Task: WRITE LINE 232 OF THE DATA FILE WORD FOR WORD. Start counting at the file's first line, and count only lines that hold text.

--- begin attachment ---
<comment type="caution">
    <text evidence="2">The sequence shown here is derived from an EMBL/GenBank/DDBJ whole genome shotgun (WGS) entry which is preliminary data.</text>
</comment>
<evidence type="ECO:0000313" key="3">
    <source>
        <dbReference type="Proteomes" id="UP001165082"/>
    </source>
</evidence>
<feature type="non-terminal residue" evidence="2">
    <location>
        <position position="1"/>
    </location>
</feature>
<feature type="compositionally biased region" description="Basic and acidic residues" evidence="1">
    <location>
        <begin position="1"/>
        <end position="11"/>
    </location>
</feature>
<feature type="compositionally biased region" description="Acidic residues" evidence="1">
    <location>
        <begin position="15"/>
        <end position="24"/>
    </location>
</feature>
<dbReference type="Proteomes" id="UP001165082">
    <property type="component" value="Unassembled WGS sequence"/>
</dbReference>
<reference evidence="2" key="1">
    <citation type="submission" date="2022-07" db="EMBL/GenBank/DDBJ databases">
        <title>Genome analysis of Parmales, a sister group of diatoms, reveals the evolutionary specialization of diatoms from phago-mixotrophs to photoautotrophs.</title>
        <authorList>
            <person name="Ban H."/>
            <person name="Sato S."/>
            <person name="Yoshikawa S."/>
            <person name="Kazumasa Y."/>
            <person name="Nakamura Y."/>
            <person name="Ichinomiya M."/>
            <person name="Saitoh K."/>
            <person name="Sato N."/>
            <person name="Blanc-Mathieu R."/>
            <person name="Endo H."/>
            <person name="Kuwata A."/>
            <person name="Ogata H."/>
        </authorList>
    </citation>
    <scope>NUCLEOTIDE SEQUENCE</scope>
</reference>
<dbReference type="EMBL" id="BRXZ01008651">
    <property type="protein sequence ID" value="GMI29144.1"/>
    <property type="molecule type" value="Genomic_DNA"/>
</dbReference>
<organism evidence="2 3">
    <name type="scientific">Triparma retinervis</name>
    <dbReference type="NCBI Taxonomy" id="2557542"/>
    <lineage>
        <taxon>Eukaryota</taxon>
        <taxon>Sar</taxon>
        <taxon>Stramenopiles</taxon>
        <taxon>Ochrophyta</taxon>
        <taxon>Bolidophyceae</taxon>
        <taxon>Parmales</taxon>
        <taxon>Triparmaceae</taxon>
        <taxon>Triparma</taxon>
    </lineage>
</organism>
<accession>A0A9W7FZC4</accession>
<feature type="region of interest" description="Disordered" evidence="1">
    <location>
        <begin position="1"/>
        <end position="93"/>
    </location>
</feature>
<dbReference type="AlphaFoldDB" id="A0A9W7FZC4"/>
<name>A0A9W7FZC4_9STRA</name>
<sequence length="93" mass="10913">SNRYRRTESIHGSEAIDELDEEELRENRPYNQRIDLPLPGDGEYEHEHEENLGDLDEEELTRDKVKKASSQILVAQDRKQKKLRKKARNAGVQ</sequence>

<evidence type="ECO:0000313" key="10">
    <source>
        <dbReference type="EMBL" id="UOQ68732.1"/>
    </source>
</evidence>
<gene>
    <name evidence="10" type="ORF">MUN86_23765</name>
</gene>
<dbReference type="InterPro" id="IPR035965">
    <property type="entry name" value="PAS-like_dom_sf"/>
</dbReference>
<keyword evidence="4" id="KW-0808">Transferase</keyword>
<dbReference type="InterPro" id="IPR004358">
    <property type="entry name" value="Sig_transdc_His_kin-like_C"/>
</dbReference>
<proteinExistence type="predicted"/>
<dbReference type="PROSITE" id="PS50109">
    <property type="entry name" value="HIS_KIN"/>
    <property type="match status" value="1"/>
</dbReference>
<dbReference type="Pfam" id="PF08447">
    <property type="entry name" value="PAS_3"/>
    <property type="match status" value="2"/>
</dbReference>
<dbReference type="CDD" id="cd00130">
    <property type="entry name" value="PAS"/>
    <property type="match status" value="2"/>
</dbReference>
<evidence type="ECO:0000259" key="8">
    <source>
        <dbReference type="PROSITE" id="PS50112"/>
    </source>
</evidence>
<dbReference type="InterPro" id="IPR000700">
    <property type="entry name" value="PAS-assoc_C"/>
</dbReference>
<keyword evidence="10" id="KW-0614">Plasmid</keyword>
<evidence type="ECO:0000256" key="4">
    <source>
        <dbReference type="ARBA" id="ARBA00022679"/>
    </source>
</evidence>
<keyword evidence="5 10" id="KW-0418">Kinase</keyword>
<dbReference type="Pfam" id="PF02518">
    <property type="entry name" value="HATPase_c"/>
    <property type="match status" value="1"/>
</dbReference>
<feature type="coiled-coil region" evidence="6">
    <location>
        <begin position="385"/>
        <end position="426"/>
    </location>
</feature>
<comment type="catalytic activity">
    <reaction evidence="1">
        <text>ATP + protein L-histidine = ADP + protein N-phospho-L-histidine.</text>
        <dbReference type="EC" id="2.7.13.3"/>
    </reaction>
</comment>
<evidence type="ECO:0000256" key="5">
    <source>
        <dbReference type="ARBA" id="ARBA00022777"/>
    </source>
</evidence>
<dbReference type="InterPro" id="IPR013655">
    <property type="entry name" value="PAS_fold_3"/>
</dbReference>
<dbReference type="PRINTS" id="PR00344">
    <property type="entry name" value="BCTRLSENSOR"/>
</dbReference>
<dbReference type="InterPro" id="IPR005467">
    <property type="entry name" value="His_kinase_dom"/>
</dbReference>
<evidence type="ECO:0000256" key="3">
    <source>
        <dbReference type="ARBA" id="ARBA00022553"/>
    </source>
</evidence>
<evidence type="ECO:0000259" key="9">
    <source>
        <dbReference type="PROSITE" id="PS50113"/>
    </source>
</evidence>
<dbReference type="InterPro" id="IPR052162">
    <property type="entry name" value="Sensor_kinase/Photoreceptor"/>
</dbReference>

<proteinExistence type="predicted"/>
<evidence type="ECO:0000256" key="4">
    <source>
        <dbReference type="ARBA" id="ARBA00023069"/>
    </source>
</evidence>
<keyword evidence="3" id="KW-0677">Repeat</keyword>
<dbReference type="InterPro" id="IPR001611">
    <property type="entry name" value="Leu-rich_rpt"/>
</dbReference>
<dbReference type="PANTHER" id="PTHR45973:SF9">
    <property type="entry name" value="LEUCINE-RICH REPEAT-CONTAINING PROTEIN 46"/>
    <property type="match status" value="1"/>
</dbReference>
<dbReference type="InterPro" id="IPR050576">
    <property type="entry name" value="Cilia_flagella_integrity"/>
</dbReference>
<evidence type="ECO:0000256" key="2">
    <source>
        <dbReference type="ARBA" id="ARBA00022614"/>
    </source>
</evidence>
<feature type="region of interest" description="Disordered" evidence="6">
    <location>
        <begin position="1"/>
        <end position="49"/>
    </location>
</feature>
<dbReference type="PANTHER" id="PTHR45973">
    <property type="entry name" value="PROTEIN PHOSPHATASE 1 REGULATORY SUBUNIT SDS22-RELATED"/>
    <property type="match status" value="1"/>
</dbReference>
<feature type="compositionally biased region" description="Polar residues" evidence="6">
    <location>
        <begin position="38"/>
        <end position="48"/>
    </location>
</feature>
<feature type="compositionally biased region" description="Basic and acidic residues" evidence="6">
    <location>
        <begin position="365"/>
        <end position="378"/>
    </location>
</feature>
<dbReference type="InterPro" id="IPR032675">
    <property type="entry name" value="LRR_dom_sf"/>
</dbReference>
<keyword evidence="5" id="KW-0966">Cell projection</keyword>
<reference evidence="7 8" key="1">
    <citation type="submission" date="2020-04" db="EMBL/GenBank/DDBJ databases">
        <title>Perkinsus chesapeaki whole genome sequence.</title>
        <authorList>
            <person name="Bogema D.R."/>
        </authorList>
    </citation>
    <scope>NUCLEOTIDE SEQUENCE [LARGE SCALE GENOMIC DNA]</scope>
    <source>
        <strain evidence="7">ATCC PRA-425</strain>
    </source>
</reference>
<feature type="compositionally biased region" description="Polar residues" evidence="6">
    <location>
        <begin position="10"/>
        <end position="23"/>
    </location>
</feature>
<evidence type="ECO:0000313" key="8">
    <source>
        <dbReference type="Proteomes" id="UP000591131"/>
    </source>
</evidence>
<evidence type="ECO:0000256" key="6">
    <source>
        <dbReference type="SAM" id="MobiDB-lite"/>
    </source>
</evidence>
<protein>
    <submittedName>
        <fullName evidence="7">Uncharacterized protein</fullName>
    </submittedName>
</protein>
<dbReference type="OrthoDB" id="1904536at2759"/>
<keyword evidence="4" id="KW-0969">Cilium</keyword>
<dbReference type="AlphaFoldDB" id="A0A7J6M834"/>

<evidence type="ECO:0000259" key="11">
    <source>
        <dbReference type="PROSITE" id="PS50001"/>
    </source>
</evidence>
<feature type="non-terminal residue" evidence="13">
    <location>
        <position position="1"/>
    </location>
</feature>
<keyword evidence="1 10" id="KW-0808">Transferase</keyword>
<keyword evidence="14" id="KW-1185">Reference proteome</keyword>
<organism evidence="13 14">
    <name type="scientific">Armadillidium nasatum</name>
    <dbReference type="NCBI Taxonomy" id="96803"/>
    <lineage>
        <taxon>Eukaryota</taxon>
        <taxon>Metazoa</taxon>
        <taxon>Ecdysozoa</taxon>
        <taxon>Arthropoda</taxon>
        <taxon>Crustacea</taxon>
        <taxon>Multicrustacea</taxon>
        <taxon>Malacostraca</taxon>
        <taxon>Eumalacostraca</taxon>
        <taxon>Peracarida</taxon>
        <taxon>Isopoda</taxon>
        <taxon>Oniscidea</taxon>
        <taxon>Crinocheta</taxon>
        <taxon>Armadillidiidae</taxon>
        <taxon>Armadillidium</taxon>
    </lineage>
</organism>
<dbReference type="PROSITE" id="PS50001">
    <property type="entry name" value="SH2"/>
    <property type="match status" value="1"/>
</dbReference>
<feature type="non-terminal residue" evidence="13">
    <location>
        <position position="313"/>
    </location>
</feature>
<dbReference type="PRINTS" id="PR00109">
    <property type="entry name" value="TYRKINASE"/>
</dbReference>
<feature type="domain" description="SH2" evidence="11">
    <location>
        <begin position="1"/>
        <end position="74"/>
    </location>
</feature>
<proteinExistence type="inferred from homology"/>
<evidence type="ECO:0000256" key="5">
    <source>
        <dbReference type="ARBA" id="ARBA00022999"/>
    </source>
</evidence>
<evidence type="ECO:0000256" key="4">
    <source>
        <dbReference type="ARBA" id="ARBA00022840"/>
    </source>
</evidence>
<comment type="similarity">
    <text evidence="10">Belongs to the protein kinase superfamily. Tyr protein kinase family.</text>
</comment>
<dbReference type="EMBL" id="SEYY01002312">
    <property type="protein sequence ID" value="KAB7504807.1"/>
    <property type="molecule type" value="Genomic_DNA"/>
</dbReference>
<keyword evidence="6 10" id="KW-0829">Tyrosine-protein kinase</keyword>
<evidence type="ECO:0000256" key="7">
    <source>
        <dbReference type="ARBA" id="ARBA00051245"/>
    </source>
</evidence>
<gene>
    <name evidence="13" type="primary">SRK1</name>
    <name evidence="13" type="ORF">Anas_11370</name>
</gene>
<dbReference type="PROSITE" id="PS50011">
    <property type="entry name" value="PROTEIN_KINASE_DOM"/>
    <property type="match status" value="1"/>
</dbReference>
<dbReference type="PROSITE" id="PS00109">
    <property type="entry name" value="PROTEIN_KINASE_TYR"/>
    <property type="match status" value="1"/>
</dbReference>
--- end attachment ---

    </source>